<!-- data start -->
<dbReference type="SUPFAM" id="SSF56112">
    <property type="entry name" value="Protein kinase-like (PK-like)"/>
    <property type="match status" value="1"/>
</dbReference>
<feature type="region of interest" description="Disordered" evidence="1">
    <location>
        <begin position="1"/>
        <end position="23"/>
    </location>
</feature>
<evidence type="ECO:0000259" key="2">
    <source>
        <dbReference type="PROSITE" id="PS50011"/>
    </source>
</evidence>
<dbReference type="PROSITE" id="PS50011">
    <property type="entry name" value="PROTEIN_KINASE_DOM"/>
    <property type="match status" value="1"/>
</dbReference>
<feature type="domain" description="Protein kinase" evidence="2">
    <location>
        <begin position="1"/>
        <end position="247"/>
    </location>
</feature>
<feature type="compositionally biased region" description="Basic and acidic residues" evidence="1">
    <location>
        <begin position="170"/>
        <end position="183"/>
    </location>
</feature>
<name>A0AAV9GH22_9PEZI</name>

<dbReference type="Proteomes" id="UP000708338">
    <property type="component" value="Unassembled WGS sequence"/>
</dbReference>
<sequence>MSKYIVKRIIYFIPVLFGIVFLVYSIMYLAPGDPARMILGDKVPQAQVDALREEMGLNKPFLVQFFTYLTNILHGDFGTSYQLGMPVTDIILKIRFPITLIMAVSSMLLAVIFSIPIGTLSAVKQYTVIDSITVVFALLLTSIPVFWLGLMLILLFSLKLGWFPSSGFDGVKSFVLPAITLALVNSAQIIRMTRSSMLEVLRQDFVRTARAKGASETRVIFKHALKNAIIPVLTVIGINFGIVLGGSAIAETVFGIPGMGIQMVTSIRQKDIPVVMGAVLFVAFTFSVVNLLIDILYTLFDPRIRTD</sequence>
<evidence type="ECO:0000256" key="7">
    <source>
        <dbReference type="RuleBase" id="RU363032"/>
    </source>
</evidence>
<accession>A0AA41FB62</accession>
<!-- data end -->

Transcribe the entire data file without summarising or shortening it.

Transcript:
<dbReference type="SUPFAM" id="SSF56112">
    <property type="entry name" value="Protein kinase-like (PK-like)"/>
    <property type="match status" value="1"/>
</dbReference>
<feature type="region of interest" description="Disordered" evidence="1">
    <location>
        <begin position="1"/>
        <end position="23"/>
    </location>
</feature>
<evidence type="ECO:0000259" key="2">
    <source>
        <dbReference type="PROSITE" id="PS50011"/>
    </source>
</evidence>
<dbReference type="PROSITE" id="PS50011">
    <property type="entry name" value="PROTEIN_KINASE_DOM"/>
    <property type="match status" value="1"/>
</dbReference>
<feature type="domain" description="Protein kinase" evidence="2">
    <location>
        <begin position="1"/>
        <end position="247"/>
    </location>
</feature>
<feature type="compositionally biased region" description="Basic and acidic residues" evidence="1">
    <location>
        <begin position="170"/>
        <end position="183"/>
    </location>
</feature>
<name>A0AAV9GH22_9PEZI</name>

<dbReference type="Proteomes" id="UP000708338">
    <property type="component" value="Unassembled WGS sequence"/>
</dbReference>
<sequence>MSKYIVKRIIYFIPVLFGIVFLVYSIMYLAPGDPARMILGDKVPQAQVDALREEMGLNKPFLVQFFTYLTNILHGDFGTSYQLGMPVTDIILKIRFPITLIMAVSSMLLAVIFSIPIGTLSAVKQYTVIDSITVVFALLLTSIPVFWLGLMLILLFSLKLGWFPSSGFDGVKSFVLPAITLALVNSAQIIRMTRSSMLEVLRQDFVRTARAKGASETRVIFKHALKNAIIPVLTVIGINFGIVLGGSAIAETVFGIPGMGIQMVTSIRQKDIPVVMGAVLFVAFTFSVVNLLIDILYTLFDPRIRTD</sequence>
<evidence type="ECO:0000256" key="7">
    <source>
        <dbReference type="RuleBase" id="RU363032"/>
    </source>
</evidence>
<accession>A0AA41FB62</accession>